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I know the title is a mouthful, but this is the problem:

I made a curve with 90 degree corners, like so:

enter image description here

I then beveled it, and this was the result:

enter image description here

As you can imagine, this isn't very pretty. I'm looking for something like this:

enter image description here

How can I achieve this look?

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  • $\begingroup$ It looks like you have your curve handle type set to Vector. Change it Align and it may solve your problem. $\endgroup$ – Paul Gonet Nov 1 '16 at 16:33
  • $\begingroup$ Try turning up the iterations, that should help. $\endgroup$ – Cowcatcherer Nov 1 '16 at 16:34
  • $\begingroup$ No, the curve handle type does not fix this no matter what type. $\endgroup$ – Espen Sales Nov 1 '16 at 17:01
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First make sure your Bezier Curve type is set to 2D (if you don't need a 3D curve that is), that will automatically reduce deformation on tight corners.

It is a known limitation of the current system and there is no way around it at time moment. This was planned to be improved as part of 2016 GSOC Bezier Curve Improvements, but never actually made it.

Secondly in edit mode make sure your Spline Type is set to Bezier, it seems to be set to Poly which doesn't allow curved segments.

Thirdly erase the corner vertex and, as Paul Gonet mentioned turn the two contiguous handles to Aligned. If you still need actual 3D curves this technique will also reduce deformation considerably.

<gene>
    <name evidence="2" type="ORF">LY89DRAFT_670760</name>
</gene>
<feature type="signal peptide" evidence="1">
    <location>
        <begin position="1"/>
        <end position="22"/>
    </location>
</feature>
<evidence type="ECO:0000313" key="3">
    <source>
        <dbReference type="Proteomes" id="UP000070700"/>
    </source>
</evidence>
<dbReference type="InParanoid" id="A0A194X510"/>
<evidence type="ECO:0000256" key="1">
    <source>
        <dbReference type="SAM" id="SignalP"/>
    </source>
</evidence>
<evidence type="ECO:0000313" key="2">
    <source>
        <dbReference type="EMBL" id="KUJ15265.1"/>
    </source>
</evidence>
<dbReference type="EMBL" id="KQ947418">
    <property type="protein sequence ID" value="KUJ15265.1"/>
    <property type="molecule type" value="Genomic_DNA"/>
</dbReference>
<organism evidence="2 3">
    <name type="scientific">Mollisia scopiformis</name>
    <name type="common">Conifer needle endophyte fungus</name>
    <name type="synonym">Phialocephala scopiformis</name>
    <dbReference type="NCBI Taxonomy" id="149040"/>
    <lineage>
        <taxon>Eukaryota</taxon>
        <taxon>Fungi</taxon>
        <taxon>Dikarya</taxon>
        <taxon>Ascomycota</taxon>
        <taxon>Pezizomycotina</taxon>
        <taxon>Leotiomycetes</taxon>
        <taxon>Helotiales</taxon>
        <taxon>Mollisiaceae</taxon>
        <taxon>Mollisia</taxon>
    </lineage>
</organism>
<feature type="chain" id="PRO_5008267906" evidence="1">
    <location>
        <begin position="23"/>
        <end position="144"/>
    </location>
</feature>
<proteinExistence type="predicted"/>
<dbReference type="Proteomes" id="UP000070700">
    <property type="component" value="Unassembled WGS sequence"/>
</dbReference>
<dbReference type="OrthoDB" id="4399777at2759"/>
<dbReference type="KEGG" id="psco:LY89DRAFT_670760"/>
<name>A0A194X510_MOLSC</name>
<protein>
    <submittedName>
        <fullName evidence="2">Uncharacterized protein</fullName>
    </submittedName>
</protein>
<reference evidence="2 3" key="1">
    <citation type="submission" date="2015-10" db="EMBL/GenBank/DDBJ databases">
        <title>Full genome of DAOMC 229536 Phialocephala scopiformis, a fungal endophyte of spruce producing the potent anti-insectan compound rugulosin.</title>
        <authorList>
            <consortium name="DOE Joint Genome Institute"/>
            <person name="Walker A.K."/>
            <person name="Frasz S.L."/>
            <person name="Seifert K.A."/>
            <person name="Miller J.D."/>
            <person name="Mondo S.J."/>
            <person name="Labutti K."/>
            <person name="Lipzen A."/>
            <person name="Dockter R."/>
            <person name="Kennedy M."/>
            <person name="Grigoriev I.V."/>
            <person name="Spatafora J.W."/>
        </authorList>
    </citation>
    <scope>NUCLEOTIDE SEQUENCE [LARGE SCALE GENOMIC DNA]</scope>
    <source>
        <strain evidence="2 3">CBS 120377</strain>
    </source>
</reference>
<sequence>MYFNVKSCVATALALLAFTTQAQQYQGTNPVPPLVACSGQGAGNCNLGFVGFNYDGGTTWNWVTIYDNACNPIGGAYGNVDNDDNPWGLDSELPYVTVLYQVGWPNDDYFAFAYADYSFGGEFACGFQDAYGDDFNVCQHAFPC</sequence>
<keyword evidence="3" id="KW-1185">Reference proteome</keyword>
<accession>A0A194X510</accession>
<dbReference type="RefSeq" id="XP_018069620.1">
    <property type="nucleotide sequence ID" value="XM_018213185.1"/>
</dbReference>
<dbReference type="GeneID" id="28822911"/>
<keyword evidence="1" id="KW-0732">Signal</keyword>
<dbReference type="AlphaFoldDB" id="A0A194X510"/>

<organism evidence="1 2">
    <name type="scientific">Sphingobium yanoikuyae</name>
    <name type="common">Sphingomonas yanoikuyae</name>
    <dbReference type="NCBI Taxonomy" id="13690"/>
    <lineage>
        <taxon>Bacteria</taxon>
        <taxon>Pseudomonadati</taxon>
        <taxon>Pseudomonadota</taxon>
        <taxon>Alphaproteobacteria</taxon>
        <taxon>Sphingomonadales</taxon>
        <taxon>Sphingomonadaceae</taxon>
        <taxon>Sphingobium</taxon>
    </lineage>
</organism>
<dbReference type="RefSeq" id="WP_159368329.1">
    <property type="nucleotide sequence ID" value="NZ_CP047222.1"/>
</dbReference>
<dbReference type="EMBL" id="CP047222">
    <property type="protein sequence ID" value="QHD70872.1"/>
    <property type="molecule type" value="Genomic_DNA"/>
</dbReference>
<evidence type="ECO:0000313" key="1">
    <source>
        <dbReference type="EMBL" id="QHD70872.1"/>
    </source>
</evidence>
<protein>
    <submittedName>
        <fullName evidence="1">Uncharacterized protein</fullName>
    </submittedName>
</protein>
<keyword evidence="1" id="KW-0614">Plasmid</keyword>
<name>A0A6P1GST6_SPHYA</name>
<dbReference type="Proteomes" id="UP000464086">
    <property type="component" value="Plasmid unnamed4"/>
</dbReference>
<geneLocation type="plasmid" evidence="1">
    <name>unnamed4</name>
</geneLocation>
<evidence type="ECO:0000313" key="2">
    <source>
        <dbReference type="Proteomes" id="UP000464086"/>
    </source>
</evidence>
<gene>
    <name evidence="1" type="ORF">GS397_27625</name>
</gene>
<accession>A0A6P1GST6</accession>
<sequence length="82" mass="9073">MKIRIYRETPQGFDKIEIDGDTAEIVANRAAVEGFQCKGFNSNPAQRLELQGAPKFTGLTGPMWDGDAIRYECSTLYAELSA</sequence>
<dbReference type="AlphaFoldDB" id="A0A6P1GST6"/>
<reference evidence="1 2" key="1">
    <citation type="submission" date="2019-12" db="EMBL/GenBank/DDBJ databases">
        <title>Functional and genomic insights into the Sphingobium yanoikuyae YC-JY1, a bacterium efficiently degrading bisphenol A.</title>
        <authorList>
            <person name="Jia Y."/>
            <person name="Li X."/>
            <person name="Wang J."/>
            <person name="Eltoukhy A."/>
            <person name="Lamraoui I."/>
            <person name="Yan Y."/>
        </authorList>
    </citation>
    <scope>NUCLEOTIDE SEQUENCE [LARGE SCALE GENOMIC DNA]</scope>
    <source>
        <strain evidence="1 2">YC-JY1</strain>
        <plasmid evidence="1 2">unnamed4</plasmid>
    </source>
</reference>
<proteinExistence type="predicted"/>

Curve corner

Lastly if you need to bevel curves this frequently the Curve Fillet addon from the Blender Market may help and simplify things in the long run. Disclaimer: Its a commercial paid addon, I am not the author nor affiliated with it in any way, though I did purchase it and use it regularly

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  • $\begingroup$ Thank you taking your time to answer. I ran into a problem right away, though: when I choose the "2D" option, my grid turns right is flattened in the X axis, not the Z axis, turning it into a stick... no matter how I change the orientation. Do you have any idea what causes this? thanks. $\endgroup$ – Espen Sales Nov 1 '16 at 20:30
  • $\begingroup$ No matter! I simply jumped over this first step. Feel free to investigate on the issue, though. Again, thanks for taking the time to answer my question. Very appreciated! $\endgroup$ – Espen Sales Nov 1 '16 at 20:42
  • $\begingroup$ When converting to a 2D curve the local Z axis coordinates are discarded, and only the local X and Y coordinates are kept. If you rotated your curve in object mode before this, and the local axis are no longer aligned with the global scene axis then your curve conversion may give unexpected results. Be sure to apply transforms (especially rotation) before converting to 2D $\endgroup$ – Duarte Farrajota Ramos Nov 1 '16 at 23:40

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